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Outrage follows forum posting by San Francisco cyclist involved in fatal collision with pedestrian

Alleged comment lamenting loss of his helmet in crash condemned by other cyclists

A cyclist in San Francisco who allegedly posted to an online forum to lament the fact his helmet had broken in an incident in which he struck a pedestrian who later died of his injuries may face vehicular homicide charges. The same post suggested that the cyclist had ridden through a red traffic light, although the rider involved in the incident has since said, through his lawyer, that he complied with the law.

Sutchi Hui, aged 71, died on Monday 2 April at San Francisco General Hospital, four days after he had been struck by a bicycle ridden by Chris Bucchere at the junction of Castro Street and Market Street. Mr Sutchi had been crossing the intersection with his wife at the time of the incident.

A statement released last Friday through Mr Bucchere’s attorney, Ted Cassman, and quoted by the San Francisco Chronicle, said: "Chris is devastated by the accident last Thursday and by the tragic death of Sutchi Hui.

"Chris believes that he entered the intersection lawfully and that he did everything possible to avoid the accident. His heart goes out to Mr. Hui's wife and family for their loss."

Prior to Mr Hui’s death, there had been outrage after a post, subsequently removed, appeared in the Mission Cycling AM Riders Google Group on the same day as the incident took place, apparently authored by Mr Bucchere himself.

The post was made by a user named ‘Bucchere Chris’ from an account linked to Mr Bucchere’s email address and according to the San Francisco Chronicle, prosecutors are working on the assumption that it was made by Mr Bucchere himself, although that is an issue that does not appear to have been confirmed or denied in his attorney's subsequent statement.

The poster had described in detail his version of events leading up to the collision, saying that he was unable to stop as he approached the traffic lights, which had turned from green to yellow.

"I was already way too committed to stop," the poster wrote. "The light turned red as I was cruising through the middle of the intersection and then, almost instantly, the southern crosswalk on Market and Castro filled up with people coming from both directions... I couldn't see a line through the crowd and I couldn't stop, so I laid it down and just plowed through the crowded crosswalk in the least-populated place I could find."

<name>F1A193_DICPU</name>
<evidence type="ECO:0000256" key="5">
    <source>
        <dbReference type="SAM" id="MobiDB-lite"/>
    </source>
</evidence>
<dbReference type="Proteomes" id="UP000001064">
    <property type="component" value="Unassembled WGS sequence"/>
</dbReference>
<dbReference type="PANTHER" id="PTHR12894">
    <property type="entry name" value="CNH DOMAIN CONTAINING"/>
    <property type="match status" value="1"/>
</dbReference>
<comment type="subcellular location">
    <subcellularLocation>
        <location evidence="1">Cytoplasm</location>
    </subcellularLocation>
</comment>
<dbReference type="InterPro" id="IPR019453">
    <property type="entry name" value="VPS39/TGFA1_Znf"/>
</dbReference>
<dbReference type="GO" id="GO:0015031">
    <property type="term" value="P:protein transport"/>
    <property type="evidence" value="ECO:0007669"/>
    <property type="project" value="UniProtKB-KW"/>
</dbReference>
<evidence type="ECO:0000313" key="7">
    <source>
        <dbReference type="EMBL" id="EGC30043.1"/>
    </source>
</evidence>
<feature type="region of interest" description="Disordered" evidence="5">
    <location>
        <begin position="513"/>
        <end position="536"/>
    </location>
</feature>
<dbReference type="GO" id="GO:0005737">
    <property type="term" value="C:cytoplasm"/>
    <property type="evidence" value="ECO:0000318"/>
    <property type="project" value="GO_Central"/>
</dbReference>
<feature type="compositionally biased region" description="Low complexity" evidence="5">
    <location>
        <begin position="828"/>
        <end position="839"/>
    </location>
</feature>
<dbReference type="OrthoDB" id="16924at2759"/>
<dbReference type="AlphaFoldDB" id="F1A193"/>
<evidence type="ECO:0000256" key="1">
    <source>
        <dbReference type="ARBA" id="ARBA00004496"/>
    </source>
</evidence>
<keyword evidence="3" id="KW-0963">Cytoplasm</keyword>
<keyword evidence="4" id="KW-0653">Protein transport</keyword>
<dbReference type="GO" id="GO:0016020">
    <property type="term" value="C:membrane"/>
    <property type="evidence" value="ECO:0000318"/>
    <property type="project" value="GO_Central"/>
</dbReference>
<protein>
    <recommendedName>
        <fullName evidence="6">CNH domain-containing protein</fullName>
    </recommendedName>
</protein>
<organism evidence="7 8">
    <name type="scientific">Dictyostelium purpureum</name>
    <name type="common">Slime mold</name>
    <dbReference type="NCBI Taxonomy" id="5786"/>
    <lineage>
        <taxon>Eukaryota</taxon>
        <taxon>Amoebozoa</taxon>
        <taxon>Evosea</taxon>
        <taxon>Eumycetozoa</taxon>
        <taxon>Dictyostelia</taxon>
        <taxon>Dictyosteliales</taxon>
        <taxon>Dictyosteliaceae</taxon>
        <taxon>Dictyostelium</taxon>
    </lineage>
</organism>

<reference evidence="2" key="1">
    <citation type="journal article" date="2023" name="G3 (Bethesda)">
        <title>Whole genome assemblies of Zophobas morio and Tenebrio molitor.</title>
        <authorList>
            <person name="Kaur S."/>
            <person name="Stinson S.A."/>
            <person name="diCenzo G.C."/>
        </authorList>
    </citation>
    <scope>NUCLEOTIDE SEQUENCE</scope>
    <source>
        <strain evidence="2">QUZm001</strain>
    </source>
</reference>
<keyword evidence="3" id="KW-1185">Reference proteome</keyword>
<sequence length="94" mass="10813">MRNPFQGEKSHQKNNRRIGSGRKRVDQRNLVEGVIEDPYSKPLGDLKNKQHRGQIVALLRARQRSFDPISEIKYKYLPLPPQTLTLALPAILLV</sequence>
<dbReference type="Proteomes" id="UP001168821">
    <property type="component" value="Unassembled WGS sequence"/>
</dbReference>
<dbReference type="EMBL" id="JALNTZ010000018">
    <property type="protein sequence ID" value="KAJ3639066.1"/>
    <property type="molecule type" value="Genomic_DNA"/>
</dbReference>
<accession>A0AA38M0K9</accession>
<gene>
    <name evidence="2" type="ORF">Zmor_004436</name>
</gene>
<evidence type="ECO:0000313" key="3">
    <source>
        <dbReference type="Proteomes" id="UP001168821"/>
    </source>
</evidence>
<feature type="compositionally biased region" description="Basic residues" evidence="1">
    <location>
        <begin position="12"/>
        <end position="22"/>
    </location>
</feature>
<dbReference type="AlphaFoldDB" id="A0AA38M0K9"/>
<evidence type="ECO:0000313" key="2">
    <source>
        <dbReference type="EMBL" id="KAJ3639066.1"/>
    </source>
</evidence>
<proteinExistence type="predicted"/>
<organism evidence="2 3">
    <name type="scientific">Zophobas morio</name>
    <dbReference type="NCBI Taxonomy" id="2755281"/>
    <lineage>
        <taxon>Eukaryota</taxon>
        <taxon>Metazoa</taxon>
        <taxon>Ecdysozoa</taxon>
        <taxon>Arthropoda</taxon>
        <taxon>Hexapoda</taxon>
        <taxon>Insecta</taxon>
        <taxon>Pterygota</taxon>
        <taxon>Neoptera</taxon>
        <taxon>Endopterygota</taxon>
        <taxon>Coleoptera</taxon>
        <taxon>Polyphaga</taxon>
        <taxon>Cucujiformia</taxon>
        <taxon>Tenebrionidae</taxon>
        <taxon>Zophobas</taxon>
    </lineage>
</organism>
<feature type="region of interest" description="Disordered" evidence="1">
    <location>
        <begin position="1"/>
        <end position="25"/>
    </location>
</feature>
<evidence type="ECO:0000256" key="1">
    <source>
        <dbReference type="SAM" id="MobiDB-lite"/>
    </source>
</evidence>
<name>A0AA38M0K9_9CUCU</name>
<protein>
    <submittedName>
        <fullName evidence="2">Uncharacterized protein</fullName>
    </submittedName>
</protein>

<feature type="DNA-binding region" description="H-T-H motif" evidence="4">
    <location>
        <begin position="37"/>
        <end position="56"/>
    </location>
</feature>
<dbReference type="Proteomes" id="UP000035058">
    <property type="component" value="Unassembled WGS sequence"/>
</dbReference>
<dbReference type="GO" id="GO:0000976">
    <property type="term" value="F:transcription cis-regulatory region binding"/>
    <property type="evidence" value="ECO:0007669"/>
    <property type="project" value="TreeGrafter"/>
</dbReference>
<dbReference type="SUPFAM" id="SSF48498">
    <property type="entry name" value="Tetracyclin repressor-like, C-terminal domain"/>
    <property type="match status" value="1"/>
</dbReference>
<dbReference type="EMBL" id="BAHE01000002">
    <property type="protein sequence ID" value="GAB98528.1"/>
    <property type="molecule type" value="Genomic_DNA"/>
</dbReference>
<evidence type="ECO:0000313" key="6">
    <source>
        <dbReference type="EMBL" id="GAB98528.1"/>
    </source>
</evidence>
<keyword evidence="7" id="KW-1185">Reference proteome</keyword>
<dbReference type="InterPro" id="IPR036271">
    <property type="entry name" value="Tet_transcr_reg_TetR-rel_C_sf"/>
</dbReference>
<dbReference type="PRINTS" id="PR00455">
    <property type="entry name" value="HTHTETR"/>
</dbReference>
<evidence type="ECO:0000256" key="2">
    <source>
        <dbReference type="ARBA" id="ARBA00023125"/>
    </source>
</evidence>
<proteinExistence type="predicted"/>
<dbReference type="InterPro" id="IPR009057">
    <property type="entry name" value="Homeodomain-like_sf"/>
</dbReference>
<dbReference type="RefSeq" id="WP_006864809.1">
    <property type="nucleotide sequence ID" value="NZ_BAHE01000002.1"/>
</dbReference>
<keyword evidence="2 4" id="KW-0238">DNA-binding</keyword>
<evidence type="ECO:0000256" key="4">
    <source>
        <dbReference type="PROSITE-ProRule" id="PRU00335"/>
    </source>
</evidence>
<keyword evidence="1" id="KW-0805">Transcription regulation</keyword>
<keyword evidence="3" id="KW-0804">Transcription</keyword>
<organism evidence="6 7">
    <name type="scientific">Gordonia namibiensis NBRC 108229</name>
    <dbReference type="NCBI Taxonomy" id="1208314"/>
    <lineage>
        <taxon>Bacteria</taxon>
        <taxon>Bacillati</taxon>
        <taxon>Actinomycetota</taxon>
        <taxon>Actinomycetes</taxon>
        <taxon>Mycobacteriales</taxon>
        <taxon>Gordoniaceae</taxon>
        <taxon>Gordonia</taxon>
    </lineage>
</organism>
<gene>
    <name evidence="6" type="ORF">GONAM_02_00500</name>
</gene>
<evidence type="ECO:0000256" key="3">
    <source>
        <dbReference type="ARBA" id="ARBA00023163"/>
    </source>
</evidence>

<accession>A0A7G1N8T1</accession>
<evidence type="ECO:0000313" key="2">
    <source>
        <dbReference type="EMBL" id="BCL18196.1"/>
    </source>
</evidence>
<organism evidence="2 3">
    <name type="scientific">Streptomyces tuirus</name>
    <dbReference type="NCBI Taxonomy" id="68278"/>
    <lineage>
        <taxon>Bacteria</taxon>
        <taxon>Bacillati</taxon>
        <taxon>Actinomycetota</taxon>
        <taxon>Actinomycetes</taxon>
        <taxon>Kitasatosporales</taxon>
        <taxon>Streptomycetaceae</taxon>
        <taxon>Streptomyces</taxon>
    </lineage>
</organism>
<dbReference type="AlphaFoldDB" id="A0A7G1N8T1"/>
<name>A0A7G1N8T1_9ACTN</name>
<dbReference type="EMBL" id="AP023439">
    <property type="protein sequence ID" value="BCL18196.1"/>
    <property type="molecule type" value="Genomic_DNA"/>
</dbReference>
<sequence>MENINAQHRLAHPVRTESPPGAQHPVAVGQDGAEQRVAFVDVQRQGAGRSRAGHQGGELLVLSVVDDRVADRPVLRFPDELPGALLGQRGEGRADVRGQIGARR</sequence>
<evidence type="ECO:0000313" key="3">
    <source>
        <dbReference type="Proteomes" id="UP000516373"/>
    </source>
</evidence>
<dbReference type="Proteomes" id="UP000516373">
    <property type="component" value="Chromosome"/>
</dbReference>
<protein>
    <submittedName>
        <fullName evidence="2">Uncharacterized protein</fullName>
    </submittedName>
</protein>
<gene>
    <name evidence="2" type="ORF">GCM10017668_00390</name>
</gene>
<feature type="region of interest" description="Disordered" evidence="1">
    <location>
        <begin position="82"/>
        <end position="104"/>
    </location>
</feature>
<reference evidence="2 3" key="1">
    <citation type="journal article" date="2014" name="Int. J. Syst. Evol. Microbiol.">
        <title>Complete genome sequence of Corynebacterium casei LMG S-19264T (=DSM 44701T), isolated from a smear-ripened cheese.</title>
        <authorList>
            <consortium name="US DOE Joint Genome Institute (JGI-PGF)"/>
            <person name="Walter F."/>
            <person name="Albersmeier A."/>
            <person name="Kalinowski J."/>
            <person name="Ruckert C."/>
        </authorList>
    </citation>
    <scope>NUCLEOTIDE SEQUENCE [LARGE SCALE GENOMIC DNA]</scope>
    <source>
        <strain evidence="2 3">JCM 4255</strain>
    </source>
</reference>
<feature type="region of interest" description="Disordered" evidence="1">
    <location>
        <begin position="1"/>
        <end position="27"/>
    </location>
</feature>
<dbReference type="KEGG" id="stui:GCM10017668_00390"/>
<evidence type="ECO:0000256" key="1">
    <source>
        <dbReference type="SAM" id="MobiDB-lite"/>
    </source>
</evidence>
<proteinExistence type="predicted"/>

The person making the post described how they were knocked unconscious then came round five minutes later to be told that a pedestrian – Mr Hui – had been taken to hospital.

"I remember seeing a RIVER of blood on the asphalt, but it wasn't mine," the post continued. "I really hope he ends up OK."
However, it was the closing remarks about the cycle helmet that attracted most criticism, with some claiming that it made light of the incident, although at the time it was made, Mr Hui was still alive.

Those remarks have been picked up by media outlets across the United States and beyond including the UK’s own Daily Mail.

According to the poster, the bike helmet "died in heroic fashion today as my head slammed into the tarmac. ... May she die knowing that because she committed the ultimate sacrifice, her rider can live on and ride on. Can I get an amen? Amen."

The San Francisco Chronicle reports that prosecutors have not yet made a decision on whether or not to bring charges against Mr Bucchere, which could include vehicular homicide. According to the newspaper, he has given police investigating the incident his full co-operation.

Last Friday, members of the San Francisco Bicycle Coalition were at the corner of Market and Guerrero Streets to emphasise to cyclists the need to ride safely, with its director, Leah Shahum, commenting: “We do not condone reckless behaviour. This is not how we want to be perceived."

Simon joined as news editor in 2009 and is now the site’s community editor, acting as a link between the team producing the content and our readers. A law and languages graduate, published translator and former retail analyst, he has reported on issues as diverse as cycling-related court cases, anti-doping investigations, the latest developments in the bike industry and the sport’s biggest races. Now back in London full-time after 15 years living in Oxford and Cambridge, he loves cycling along the Thames but misses having his former riding buddy, Elodie the miniature schnauzer, in the basket in front of him.

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